The biceps can be strengthened by strength and resistance training. Traction and bicep curl are examples of known bicep exercises. The brachii biceps muscle is the one that gave its name to all muscles: it comes from the Latin musculus, “little mouse”, because the appearance of the curved biceps resembles the back of a mouse. The same phenomenon occurred in Greek, where μῦς, mȳs, means both “mouse” and “muscle.” [Citation required] Your bicep muscle is at the fore of the arm (see Figure 1). It bends your elbow and twists your forearm to rotate the palm of your hand upwards. The biceps tendon connects the bicep muscle to your radius bone, which is one of the bones of the forearm. People often develop inflammation of the biceps tendon (inflammation around the tendon) or tendons (tendon health problems). These problems can cause pain. In some cases, there may be a rupture of the biceps tendon. Brachii bicep tears may occur during sports activities, but avulsion lesions of the distal biceps tendon are often professional in nature and are sustained during a strong eccentric contraction of the bicep muscle during lifting.  The biceps share their nerve supply with the other two muscles in the anterior part.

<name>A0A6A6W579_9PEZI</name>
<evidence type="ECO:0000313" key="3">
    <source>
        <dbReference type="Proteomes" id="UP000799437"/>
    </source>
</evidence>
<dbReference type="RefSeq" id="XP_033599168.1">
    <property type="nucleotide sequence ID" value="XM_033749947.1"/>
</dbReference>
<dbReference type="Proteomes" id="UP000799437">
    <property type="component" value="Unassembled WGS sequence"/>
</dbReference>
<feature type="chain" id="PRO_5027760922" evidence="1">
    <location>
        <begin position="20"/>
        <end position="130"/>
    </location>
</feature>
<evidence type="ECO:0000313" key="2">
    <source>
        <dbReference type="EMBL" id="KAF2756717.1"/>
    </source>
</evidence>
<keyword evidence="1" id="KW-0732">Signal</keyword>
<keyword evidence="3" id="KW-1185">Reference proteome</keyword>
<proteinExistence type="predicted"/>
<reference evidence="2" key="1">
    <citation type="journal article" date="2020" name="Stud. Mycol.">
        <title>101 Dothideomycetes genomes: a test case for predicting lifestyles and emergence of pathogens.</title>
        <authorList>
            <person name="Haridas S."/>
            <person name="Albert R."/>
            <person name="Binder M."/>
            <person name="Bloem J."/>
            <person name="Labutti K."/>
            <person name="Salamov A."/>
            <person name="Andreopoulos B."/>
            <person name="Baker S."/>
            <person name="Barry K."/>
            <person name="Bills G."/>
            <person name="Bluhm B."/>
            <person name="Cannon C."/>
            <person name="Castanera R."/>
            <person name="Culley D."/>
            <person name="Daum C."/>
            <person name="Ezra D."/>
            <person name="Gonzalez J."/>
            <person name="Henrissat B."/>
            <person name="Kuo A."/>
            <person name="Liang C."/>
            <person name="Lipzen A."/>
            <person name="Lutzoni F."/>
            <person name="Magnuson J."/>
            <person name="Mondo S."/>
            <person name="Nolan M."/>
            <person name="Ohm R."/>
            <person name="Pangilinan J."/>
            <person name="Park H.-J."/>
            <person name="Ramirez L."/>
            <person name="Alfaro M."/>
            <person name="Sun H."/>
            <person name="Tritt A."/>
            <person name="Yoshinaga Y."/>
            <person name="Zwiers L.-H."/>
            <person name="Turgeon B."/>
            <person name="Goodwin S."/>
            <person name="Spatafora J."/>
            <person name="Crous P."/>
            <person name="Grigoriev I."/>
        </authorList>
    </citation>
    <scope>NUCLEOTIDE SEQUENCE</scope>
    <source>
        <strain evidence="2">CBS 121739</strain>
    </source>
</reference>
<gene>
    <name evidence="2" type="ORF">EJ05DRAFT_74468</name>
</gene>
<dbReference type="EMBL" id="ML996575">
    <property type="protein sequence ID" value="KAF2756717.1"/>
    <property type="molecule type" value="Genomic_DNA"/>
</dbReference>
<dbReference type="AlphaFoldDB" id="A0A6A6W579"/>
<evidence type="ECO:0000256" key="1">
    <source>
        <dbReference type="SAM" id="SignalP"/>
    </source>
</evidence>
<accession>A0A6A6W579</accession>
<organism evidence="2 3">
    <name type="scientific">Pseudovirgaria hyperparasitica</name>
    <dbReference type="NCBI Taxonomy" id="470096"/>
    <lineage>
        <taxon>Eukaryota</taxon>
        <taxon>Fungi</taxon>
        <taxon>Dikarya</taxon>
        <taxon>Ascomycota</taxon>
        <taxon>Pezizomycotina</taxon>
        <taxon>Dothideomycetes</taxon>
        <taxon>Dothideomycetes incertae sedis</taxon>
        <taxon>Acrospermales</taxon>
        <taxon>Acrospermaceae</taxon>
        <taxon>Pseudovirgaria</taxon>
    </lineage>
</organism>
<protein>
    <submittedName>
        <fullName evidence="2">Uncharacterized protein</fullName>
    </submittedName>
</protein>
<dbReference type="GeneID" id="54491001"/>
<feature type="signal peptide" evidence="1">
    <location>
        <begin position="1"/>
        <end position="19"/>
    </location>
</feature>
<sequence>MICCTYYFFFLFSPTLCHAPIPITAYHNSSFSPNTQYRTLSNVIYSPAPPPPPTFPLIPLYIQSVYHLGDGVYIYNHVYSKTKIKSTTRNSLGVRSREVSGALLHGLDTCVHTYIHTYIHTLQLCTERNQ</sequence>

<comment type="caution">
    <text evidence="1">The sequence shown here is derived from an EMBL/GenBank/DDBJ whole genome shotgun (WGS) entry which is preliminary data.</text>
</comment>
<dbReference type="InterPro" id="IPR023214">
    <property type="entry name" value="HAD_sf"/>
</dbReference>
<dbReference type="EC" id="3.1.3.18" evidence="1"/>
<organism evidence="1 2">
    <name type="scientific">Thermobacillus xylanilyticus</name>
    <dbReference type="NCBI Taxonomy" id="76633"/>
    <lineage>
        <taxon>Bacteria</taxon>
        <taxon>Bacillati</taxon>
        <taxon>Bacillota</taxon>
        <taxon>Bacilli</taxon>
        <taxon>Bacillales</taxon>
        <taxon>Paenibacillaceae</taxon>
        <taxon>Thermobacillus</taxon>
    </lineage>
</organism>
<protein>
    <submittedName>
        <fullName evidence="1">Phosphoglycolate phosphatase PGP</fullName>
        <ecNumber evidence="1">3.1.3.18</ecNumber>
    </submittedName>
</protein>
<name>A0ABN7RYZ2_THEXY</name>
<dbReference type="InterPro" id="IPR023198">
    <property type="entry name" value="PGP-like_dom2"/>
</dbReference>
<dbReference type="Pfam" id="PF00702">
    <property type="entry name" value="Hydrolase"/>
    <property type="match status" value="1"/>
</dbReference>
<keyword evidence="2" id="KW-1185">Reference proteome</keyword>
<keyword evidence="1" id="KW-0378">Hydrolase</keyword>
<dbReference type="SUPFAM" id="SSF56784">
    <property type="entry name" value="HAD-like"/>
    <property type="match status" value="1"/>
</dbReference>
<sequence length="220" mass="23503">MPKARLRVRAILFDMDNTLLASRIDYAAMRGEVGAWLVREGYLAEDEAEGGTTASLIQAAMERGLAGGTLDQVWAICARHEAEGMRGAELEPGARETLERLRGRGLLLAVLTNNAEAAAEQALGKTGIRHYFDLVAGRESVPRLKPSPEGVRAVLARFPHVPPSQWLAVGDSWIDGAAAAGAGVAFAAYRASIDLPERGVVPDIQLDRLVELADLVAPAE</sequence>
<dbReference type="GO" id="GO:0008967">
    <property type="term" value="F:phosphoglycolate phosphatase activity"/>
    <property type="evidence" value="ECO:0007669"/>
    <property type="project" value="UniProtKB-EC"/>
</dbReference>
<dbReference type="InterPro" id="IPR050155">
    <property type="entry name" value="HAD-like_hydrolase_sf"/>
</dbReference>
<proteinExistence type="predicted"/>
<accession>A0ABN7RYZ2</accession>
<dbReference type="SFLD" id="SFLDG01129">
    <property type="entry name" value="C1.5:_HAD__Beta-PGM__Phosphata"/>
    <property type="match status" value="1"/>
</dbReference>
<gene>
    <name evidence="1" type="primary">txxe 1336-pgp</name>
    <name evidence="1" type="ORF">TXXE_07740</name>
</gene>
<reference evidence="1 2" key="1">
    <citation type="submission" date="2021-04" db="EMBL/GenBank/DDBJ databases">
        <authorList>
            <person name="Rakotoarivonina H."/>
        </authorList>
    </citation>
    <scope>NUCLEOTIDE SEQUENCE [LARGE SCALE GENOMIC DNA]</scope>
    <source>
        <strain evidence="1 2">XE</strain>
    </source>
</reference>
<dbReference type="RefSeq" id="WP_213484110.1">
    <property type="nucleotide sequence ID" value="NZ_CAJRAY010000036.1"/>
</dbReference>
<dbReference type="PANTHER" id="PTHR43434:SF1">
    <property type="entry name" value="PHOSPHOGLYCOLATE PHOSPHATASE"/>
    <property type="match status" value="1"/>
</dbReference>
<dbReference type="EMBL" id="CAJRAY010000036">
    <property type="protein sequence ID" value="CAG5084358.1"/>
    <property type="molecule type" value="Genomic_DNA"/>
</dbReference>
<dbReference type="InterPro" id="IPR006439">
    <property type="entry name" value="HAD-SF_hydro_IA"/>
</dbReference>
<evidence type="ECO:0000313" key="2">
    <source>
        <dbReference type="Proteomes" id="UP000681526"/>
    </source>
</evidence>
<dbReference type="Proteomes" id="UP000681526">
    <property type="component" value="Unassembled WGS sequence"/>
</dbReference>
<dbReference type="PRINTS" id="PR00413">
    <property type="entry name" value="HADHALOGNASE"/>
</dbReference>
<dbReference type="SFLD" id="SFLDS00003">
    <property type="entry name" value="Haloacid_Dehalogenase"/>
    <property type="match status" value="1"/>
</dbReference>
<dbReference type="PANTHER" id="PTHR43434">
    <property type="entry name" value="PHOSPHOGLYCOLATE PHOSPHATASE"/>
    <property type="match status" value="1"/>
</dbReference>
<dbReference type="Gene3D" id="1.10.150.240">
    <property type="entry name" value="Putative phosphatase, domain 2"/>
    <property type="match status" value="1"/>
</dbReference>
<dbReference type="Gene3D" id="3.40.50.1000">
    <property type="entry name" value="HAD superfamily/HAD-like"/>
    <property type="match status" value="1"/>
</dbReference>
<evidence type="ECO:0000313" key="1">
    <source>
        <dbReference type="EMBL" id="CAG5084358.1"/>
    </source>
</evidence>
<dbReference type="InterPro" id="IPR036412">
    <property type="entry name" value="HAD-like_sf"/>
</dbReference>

Muscles are fed by muscle gas. The fibers of the fifth, sixth and seventh cervical nerves form the components of the musculoskeletal nerve that supply the biceps.  The muscles of the ceps and biceps are essential muscle groups that help the arm move. The development of both can increase muscle strength and then the general function of the arms. One study found a higher than expected number of female carcasses with a third head of brachii biceps, equal incidence between the sides of the body, and uniform innervation by the muscle nerve.  As they are opposite muscles, the two cannot contract at the same time: one must relax for the other to contract. These mechanisms of the biceps and ntesps muscles allow for better movement control. Biceps are generally considered representative of strength within a variety of global cultures. [Citation required] Traditionally described as a two-headed muscle, the brachii biceps is one of the most variable muscles in the human body, and it has a third head that originates from the Humerus in 10% of cases (normal variations) – most often near the insertion of Coracobrachialism and the association of the short head – but four, five and even seven supernumerary heads have rarely been reported.
 The term biceps brachii is a Latin expression meaning “bipo-head [muscle] of the arm”, with regard to the fact that the muscle is composed of two muscles, each with its own origin, which shares a common entry mark near the elbow joint.